“Yeah, that was part of this rebranding process: we wanted the brand to go beyond ‘being pretty’. Solving the frustrating PowerPoint experience was literally applying better (UX) design to save hundreds of millions of hours for people and companies.”
“But our passion for design goes beyond that – we believe good design can be applied to anything and make a difference. So we introduced CONTRAST along with our new branding, an initiative that gives out 1% out of our monthly subscription to organizations that are using design to create impact in their communities.”
“We handpick a new organization every month – the last one is a company called Bureo, that uses abandoned fishnets they salvage from the Chilean ocean, to create skateboards, frisbees, sunglasses, etc…”
“That’s so awesome to hear Caya!” said Eileen (echoing comments made by numerous members). “Was that initiative there from the start? Or was it something that was baked in over time?”
“It came up as a crazy idea during one of our brainstorms, actually. The idea was to tie our users more strongly to our brand, to make them feel part of a community – and we felt that making them aware of they good they were directly doing was a great way to do it.”
“In the spirit of Tom’s shoes?” followed up Dr. Hecker.
“Exactly, you still buy Tom’s shoes cuz you like them, but knowing that you are very directly helping other people makes a whole lot of difference.”
“Against the crowded presentation space, we differentiate ourselves by being human, not only with our level of support or our brand, but by being transparent about who we are.”
“I should note that a large part of our team is in our Costa Rican office, so we come from a very different background than your regular Silicon Valley startup, and we’re very proud of it.”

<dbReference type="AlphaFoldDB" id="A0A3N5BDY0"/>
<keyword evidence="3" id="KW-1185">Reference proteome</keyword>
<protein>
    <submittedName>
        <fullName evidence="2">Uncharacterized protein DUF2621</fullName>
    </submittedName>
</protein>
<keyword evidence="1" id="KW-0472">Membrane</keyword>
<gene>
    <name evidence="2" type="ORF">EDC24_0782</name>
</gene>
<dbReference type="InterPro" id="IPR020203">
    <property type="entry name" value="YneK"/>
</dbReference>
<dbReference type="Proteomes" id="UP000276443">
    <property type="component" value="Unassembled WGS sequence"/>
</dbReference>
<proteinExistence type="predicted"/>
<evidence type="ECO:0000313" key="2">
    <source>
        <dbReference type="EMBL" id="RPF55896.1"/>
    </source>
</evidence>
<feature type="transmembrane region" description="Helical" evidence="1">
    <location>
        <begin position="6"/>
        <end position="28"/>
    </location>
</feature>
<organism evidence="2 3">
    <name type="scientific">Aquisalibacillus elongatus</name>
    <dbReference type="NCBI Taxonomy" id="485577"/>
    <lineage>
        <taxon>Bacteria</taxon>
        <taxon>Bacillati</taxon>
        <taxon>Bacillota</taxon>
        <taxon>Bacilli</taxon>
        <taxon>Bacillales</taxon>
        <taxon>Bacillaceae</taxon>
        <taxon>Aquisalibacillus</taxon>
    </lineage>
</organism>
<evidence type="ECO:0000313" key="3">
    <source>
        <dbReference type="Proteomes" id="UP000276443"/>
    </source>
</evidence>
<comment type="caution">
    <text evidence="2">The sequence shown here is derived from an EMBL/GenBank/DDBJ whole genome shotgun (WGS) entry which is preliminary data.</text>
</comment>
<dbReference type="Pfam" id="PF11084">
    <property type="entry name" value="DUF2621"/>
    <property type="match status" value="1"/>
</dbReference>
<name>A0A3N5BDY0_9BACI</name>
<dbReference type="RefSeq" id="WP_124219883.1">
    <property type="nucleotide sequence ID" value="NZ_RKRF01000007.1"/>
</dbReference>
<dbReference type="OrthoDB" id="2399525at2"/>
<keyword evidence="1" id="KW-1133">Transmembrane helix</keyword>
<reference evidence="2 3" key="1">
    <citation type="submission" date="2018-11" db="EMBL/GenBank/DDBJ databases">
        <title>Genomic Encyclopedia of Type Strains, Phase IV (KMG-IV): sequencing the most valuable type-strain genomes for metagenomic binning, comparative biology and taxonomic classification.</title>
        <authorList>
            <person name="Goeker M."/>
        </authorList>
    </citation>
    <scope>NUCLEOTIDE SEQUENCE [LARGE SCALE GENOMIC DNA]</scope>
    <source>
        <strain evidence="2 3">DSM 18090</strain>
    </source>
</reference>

“What is your top piece of advice for new entrepreneurs?” Steph had asked Caya.
“Your first, second and third focus should be revenue. Make a profitable business first, avoid depending on future rounds of funding. Once you make money and you can pay yourself and your team, start seeking ways to grow (venture capital being the most direct one).”
“You’ll always have the Instagrams and the Snapchats, that can afford to raise money with no profitability in sight, but you can’t build a business expecting you’ll have access to such capital.”
“As I like stories, can you tell us about yours?” asked Ankit. “I’d be very interested to know about your humble beginnings and how you went from there.”
To which Caya answered, “Some random facts about my story”–
“Weren’t you also nominated as like person of the year? And invited to speak in TedX? prodded Steph. “You’re terrible at bragging about yourself. Oh, and I heard a rumor that Slidebean is one of the most valuable internet startups in Costa Rica.”
Caya: “Haha I did do a TEDx talk just between that bridge between going out of business on my first company and starting Slidebean. I’m a big TED fan and it was so exciting to get invited. But the background story there was that I was invited to talk about this business that I started that everyone thought was going great but really wasn’t.“